|Cost of goods sold
|Total per-product cost
In this example, your total per-product cost is $14.28.
2. Consider your profit margin
Once you’ve got a total number for your variable costs per product sold, it’s time to build profit into your price.
Let’s say you want to earn a 20% profit margin on your products on top of your variable costs. When you’re choosing this percentage, it’s important to remember two things:
- You haven’t included your fixed costs yet, so you will have costs to cover beyond just your variable costs.
- You need to consider the overall market and make sure your price range still falls within the overall “acceptable” price for your market. If you’re two times the price of all of your competitors, you might find sales become challenging, depending on your product category.
Once you’re ready to calculate a price, take your total variable costs and divide them by 1 minus your desired profit margin expressed as a decimal. For a 20% profit margin, that’s 0.2, so you’d divide your variable costs by 0.8.
In this case, that gives you a base price of $17.85 for your product, which you can round up to $18.
Target price = (Variable cost per product) / (1 - your desired profit margin as a decimal)
3. Don’t forget about fixed costs
Variable costs aren’t your only costs.
Fixed costs are the expenses that you’d pay no matter what, and that stays the same whether you sell 10 products or 1,000 products. They’re an important part of running your business, and the goal is that they’re covered by your product sales as well.
When you’re picking a per-unit price, it can be tricky to figure out how your fixed costs fit in, which is why testing different price points is key.
A simple way to approach this is to take the information about variable costs you’ve already gathered and set them up in this break-even calculator spreadsheet. To edit the spreadsheet, go to File > Make a copy to save a duplicate that’s accessible only by you.
It’s built to look at your fixed costs and your variable costs in one place, and to see how many units you’d need to sell of a single product to break even at your chosen price.
These calculations can help you make an informed decision about the balance between covering your fixed costs and setting a manageable and competitive price.
Find out everything you need to know about performing a break-even analysis, including what to watch out for and how to interpret and adjust based on your numbers.
Using a product pricing calculator
To make life easier, use a product pricing calculator to find a profitable selling price for your products, which can be incredibly helpful for seeing how different price points may affect your business.
Shopify’s profit margin calculator is a great way to figure this out. It uses a cost-plus pricing strategy that takes the total costs to make your product, then adds a percentage markup to determine the final selling price.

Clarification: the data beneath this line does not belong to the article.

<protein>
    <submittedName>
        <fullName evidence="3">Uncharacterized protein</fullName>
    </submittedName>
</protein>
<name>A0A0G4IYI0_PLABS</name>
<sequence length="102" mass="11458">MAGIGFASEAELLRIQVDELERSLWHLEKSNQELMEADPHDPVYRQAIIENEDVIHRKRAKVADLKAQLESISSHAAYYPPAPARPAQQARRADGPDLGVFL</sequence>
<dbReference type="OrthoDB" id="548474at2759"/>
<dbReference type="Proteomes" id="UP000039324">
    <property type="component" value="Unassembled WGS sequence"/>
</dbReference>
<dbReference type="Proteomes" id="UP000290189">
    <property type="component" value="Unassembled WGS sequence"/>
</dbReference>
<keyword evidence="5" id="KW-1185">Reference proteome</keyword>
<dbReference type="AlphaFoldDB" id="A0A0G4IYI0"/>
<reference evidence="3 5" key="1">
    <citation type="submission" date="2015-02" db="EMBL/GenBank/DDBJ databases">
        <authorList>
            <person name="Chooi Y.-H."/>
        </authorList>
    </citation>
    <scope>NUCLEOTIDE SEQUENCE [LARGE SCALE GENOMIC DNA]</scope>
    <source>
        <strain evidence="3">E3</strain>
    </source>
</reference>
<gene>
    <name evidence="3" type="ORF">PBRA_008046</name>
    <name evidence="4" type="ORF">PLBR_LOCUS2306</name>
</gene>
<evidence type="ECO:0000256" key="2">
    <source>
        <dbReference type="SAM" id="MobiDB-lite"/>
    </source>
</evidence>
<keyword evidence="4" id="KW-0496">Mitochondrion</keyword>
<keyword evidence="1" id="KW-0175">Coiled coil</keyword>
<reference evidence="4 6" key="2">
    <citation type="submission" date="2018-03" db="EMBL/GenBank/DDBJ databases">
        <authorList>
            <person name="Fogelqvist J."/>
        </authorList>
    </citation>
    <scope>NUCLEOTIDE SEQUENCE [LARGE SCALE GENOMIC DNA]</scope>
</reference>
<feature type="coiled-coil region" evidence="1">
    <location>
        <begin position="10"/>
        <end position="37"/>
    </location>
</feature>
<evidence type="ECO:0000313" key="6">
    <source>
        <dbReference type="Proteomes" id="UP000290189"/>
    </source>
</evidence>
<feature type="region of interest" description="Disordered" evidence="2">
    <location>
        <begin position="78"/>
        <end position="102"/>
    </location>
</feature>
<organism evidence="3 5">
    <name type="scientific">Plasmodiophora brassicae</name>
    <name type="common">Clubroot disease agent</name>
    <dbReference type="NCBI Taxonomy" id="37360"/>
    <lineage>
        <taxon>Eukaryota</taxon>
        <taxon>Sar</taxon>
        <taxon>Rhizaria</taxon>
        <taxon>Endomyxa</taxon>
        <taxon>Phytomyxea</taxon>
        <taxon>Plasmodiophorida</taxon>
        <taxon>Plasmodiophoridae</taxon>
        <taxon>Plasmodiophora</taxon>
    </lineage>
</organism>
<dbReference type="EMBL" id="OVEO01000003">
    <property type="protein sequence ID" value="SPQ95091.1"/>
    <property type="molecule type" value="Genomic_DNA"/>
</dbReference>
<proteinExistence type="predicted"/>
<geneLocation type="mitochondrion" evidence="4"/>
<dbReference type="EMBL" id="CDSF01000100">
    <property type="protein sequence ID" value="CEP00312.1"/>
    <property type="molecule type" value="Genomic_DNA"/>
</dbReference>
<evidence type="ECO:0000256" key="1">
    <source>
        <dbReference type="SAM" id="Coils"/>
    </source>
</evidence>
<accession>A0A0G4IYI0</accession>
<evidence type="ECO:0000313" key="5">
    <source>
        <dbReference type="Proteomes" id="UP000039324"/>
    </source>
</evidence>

To start, simply enter your gross cost for each item and what percentage in profit you’d like to make on each sale. Let’s say it costs $20 to get your item on the shelf and you want to mark up the price by 25%.
After inputting your numbers, click “Calculate profit.” The tool will run those numbers through its profit margin formula to find the final price you should charge your customers. You’ll see in the example below that the sale price is $25, your profit is $5, and gross margin is 20%.
Play around with the numbers to find the perfect price point for your customer base and bottom line. If you can charge a higher price, increase your markup. From there, you can effectively set prices and start profiting off each sale.
Test different pricing strategies
Don’t let fear of choosing the “wrong” price hold you back from launching your store. Pricing decisions will always evolve with your business, and as long as your price covers your expenses and provides some profit, you can test and adjust as you go. Run a price comparison to see how your strategies stack up against similar products.
In ecommerce specifically, value-based pricing is a common pricing model. With value-based pricing, you price your products based on the perceived value of the products and services you offer.
Wondering what kind of promotional materials you might need for your products? One of the most common ones in an ecommerce context is marketing materials or additional gifts to level up your ecommerce packaging and unboxing experience.
Taking this approach will give you a price you can feel confident about, because the most important thing when it comes to pricing is being sure your pricing helps you build a sustainable business. Once you have that, you can launch your store or your new product, offer lower prices on discounts, and use the feedback and data you get from customers to adjust your pricing structure in the future.
Product pricing FAQ
How much profit should I make on a product?
What is a good price for a product that costs $10 to produce?
How can I find out how to price a product?
What factors should be considered when pricing a product?
- The total costs of running your business including fixed and variable costs
- Competitors’ pricing
- Market demand
- Target customers spending power
- The value of your product